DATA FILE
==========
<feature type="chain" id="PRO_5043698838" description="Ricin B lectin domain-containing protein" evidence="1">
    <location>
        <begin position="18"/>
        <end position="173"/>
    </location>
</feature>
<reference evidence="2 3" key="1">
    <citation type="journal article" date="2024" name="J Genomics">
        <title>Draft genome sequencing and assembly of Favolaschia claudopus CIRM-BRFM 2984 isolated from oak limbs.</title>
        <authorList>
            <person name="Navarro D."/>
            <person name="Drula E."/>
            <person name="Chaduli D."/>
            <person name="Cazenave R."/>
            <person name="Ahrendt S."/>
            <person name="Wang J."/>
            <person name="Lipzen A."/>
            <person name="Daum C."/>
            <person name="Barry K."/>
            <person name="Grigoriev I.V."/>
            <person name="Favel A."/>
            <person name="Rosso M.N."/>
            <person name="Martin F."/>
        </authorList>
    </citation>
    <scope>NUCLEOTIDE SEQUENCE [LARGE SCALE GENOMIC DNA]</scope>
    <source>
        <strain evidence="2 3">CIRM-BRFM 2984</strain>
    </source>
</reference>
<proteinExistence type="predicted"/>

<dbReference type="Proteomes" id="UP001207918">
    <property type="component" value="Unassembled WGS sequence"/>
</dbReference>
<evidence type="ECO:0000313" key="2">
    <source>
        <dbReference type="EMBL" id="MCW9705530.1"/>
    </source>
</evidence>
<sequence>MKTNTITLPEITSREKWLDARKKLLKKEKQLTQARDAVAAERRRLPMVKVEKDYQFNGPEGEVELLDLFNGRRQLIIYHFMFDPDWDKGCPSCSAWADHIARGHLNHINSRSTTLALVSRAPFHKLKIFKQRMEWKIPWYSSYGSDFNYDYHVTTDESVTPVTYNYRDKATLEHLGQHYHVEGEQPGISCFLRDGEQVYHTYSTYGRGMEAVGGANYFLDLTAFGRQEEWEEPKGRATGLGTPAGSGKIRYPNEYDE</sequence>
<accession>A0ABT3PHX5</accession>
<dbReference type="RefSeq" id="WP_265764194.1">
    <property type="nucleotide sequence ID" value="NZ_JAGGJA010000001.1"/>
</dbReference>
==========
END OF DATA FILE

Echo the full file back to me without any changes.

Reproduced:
<feature type="chain" id="PRO_5043698838" description="Ricin B lectin domain-containing protein" evidence="1">
    <location>
        <begin position="18"/>
        <end position="173"/>
    </location>
</feature>
<reference evidence="2 3" key="1">
    <citation type="journal article" date="2024" name="J Genomics">
        <title>Draft genome sequencing and assembly of Favolaschia claudopus CIRM-BRFM 2984 isolated from oak limbs.</title>
        <authorList>
            <person name="Navarro D."/>
            <person name="Drula E."/>
            <person name="Chaduli D."/>
            <person name="Cazenave R."/>
            <person name="Ahrendt S."/>
            <person name="Wang J."/>
            <person name="Lipzen A."/>
            <person name="Daum C."/>
            <person name="Barry K."/>
            <person name="Grigoriev I.V."/>
            <person name="Favel A."/>
            <person name="Rosso M.N."/>
            <person name="Martin F."/>
        </authorList>
    </citation>
    <scope>NUCLEOTIDE SEQUENCE [LARGE SCALE GENOMIC DNA]</scope>
    <source>
        <strain evidence="2 3">CIRM-BRFM 2984</strain>
    </source>
</reference>
<proteinExistence type="predicted"/>

<dbReference type="Proteomes" id="UP001207918">
    <property type="component" value="Unassembled WGS sequence"/>
</dbReference>
<evidence type="ECO:0000313" key="2">
    <source>
        <dbReference type="EMBL" id="MCW9705530.1"/>
    </source>
</evidence>
<sequence>MKTNTITLPEITSREKWLDARKKLLKKEKQLTQARDAVAAERRRLPMVKVEKDYQFNGPEGEVELLDLFNGRRQLIIYHFMFDPDWDKGCPSCSAWADHIARGHLNHINSRSTTLALVSRAPFHKLKIFKQRMEWKIPWYSSYGSDFNYDYHVTTDESVTPVTYNYRDKATLEHLGQHYHVEGEQPGISCFLRDGEQVYHTYSTYGRGMEAVGGANYFLDLTAFGRQEEWEEPKGRATGLGTPAGSGKIRYPNEYDE</sequence>
<accession>A0ABT3PHX5</accession>
<dbReference type="RefSeq" id="WP_265764194.1">
    <property type="nucleotide sequence ID" value="NZ_JAGGJA010000001.1"/>
</dbReference>